A lawyer from Kennedys’ Liability Division was present when the Court of Appeal gave judgment this morning in the appeals of Copley v Lawn and Maden v Haller. The key issue in dispute was mitigation of loss in credit hire claims.  

Defendants and their insurers will be disappointed to learn that the Court of Appeal has overturned the earlier decision and, on the facts of these cases, found in favour of the Claimants. However, the Court of Appeal has given guidance, as set out below, which should assist in minimising the level of claims in future. Implications  

  • The best scenario for defendant insurers remains avoiding a claimant obtaining a credit hire vehicle in the first place.  
  • Insurers should not make “cold” calls to claimants offering replacement vehicles.  
  • Any written information provided to claimants should be in clear and simple terms and should make absolutely clear the cost to the insurer of hiring a replacement vehicle.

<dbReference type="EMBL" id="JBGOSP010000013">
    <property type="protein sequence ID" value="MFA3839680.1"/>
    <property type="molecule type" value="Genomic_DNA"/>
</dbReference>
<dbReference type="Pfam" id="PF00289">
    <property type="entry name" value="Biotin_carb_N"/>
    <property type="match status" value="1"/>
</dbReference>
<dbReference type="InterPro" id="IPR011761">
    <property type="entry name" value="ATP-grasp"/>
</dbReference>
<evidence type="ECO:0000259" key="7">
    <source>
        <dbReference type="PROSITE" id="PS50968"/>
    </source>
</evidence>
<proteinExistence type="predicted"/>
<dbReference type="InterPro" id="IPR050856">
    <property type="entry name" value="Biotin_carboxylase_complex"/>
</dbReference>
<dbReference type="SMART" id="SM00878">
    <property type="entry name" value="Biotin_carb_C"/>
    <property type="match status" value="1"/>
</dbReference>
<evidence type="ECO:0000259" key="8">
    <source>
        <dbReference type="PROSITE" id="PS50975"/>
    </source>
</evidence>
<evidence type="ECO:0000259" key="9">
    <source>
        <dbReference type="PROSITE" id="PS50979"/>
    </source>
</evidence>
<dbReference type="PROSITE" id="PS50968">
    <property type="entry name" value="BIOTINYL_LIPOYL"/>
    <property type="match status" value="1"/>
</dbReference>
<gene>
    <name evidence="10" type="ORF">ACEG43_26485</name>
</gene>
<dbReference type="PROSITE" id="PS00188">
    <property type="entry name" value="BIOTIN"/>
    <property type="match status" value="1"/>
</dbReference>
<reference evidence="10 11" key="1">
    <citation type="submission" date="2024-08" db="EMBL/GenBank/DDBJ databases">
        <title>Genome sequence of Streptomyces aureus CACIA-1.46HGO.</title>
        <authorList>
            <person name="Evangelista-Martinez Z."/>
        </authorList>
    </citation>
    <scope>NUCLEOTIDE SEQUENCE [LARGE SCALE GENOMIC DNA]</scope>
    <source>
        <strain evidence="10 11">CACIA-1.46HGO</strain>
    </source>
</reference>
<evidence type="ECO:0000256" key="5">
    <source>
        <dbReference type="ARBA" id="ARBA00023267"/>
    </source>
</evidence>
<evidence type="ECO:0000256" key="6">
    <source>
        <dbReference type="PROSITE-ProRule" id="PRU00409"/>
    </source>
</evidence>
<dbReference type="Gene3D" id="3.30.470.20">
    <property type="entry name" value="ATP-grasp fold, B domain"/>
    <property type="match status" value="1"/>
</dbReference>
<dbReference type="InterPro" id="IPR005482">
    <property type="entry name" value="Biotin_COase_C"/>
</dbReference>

• Claimants who unreasonably reject offers of replacement vehicles will still be able to recover what would have been the cost to the defendant insurer of the hire.  

Copley v Lawn  

On 23 November 2006 Mrs Copley’s car was extensively damaged in an accident for which Mr Lawn admitted liability. She worked as an estate agent and needed to have use of a car immediately. Her insurers referred her to Helphire and on 26 November 2006 they supplied Mrs Copley with a substitute vehicle.  

Also on 26 November 2006 Mr Lawn’s insurers, KGM Motor Policies at Lloyds made a “cold” call to Mrs Copley offering her a replacement car. On the same day they wrote to her offering her a replacement vehicle whilst repairs were carried out. Her solicitors asked her to pass the letter on to them, but they did not give their advice until 5 March 2007. There was a considerable delay in the repairs being carried out, which were completed on 2 February 2007. She claimed £3,719.28, which represented 71 days hire at £39.90 a day, a fixed delivery and collection charge and VAT.